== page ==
Mathematical models are used to test for the specificity and sensitivity of our DNA nanostructure.
Four setups are used for comparing the specificity of the DNA nanostructure to target RNA oligos, details of the four setups are shown below:
Null hypothesis (H0): G-quadruplex is formed in all circumstances
Alternative hypothesis(H1): G-quadruplex is formed only when the DNA nanostructure binds with the target RNA oligos (miRNA 25)
The following graph show the absorbance at 415 nm among these four set-ups:
The mean absorbance at 415 nm for DNA nanostructure and target RNA oligo (0.1457) is significantly higher than the other controls (DNA nanostructure: 0.073; target RNA oligo: 0.09; DNA nanostructure and random RNA oligo: 0.079) with a p < 0.05 using One-way ANOVA analysis.
A statistical model of one-way analysis of variance (ANOVA) is used to determine if there is statistically significant difference between the means of the four setups shown above. Results show that highest absorbance is obtained in setup 3 (mean absorbance = 0.1457, p value <0.05). When comparing to the setup 1 (mean absorbance = 0.073) and 2 (mean absorbance = 0.09), it indicates that the increased in absorbance is due to the formation of G-quadruplex upon the binding between the DNA nanostructure and the target RNA oligo. The G-quadruplex formed then binds to the hemin, the hemin mediated catalytic reaction catalyzed the oxidation of ABTS in the presence of H2O2. While comparing the setup 3 and 4 (mean absorbance = 0.079), it shows that G-quadruplex is not formed when the DNA nanostructure binds with the random RNA oligo, the DNA nanostructure is specific to the target RNA. From the above result, the null hypothesis is rejected, and G-quadruplex is formed only when the DNA nanostructure binds with the target RNA oligos.
In addition to the specificity test on the DNA nanostructure to our target RNA oligo, the sensitivity of our DNA nanostructure is tested with different concentration of target RNA oligo ranged from 0 nM to 200 nM. Pearson correlation and linear regression analysis are used to determine if the two variables (concentration of RNA oligos and the absorbance at 415 nm) are significantly linearly related.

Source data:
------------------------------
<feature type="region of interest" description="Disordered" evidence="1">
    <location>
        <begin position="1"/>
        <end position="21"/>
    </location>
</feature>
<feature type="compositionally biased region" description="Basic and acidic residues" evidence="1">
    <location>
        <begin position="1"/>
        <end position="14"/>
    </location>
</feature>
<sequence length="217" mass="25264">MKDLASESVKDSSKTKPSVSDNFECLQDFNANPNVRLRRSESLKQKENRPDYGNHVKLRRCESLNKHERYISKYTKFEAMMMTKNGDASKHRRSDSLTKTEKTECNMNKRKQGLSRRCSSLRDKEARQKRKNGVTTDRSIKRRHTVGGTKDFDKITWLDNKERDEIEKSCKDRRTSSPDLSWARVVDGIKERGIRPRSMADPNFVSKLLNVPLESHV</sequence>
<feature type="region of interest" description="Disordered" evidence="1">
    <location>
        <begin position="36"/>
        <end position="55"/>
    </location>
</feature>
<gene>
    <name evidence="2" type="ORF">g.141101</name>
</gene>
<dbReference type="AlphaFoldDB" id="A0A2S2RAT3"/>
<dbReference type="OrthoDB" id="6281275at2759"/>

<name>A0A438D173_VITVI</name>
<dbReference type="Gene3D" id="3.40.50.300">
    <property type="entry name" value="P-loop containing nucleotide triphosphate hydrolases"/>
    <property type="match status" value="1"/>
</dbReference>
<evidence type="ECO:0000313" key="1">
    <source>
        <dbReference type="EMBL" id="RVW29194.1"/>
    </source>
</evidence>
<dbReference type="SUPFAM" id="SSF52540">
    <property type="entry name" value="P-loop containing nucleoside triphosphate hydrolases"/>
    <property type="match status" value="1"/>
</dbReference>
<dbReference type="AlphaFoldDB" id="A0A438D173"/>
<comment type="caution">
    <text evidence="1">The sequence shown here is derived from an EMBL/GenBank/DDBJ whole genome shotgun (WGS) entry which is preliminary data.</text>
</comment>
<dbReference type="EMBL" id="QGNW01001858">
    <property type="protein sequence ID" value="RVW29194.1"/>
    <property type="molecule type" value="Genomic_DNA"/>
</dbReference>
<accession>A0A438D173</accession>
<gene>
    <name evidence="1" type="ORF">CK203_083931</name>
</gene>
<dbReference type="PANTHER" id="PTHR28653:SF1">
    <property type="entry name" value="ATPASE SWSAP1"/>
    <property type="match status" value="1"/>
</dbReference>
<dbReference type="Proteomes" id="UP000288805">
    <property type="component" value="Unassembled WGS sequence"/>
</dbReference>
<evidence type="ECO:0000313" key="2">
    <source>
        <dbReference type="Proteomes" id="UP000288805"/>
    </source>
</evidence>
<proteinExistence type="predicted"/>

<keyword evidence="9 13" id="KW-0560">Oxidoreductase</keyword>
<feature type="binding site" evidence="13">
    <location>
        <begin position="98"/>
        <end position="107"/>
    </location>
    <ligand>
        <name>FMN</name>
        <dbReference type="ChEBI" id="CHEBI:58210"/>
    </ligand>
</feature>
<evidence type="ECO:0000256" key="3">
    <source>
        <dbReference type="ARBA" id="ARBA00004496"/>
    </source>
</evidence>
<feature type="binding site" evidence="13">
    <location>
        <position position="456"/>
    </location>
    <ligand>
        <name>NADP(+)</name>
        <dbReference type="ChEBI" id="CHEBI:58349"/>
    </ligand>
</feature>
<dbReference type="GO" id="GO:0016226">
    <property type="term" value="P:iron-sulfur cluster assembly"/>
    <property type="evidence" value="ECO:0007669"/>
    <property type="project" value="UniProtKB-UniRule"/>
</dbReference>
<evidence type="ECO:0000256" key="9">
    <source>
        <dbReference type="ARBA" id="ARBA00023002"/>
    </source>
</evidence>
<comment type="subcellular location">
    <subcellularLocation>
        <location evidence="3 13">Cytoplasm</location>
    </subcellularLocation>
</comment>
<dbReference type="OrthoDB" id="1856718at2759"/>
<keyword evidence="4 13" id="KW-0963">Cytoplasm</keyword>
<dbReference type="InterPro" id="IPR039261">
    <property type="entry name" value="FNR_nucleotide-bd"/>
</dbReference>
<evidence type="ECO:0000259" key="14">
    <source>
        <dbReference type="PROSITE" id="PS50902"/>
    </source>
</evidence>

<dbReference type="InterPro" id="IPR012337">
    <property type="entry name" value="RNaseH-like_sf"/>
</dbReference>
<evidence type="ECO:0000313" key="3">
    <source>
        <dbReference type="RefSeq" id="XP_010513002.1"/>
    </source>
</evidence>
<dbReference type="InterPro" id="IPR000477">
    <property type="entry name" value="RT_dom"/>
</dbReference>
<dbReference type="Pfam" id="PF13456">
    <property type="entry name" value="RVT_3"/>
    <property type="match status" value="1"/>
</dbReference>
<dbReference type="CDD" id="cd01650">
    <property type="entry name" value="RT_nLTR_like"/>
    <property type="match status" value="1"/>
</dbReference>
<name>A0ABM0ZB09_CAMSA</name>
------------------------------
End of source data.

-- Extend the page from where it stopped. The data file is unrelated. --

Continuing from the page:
Using the linear regression analysis, the absorbance at 415 nm under different concentration (nM) of input RNA oligo is shown above with R2 = 0.984 and p < 0.05.
First, Pearson correlation analysis is used to measure the correlation between the concentration of RNA oligos and the absorbance at 415 nm.
H0: There is no relationship between the concentration of RNA oligos and the absorbance at 415 nm
H1: The concentration of RNA oligos and the absorbance at 415 nm are related
For the graph shown above, the two variables are positive correlated to each other with p value <0.05. Second, to test whether the absorbance is affected by the concentration of RNA oligos and to predict values of absorbance based on the concentration of RNA oligo, a linear regression analysis model is used.
H0: There is no prediction on absorbance at 415 nm by concentration of RNA oligos
H1: Prediction on absorbance at 415 nm can be obtained based on the concentration of RNA oligos
From the above graph, the information is as follow:
From the above result, normality test is passed. The null hypothesis of both Pearson correlation and linear regression are rejected after statistical analysis. The absorbance at 415 nm can be strongly predicted due to the change of concentration of RNA oligo with R2 = 0.984 and p value < 0.05.
Using the above information, the limit of detection (LOD) which indicates the smallest concentration of RNA oligos that can be reliably measured by an above procedure can be obtained.
The LOD is calculated as follows:
CLOD is the concentration LOD,
sylx : standard error of regression (SSE), and
b : slope of regression line.
The SSE obtained is 0.011212, the slope is 0.0023, thus the LOD is calculated as 3.3(0.011212) ÷ 0.0023 = 14.62 nM
As a result, the lowest concentration of RNA oligos which can be detected by our DNA nanostructure is 14.62 nM.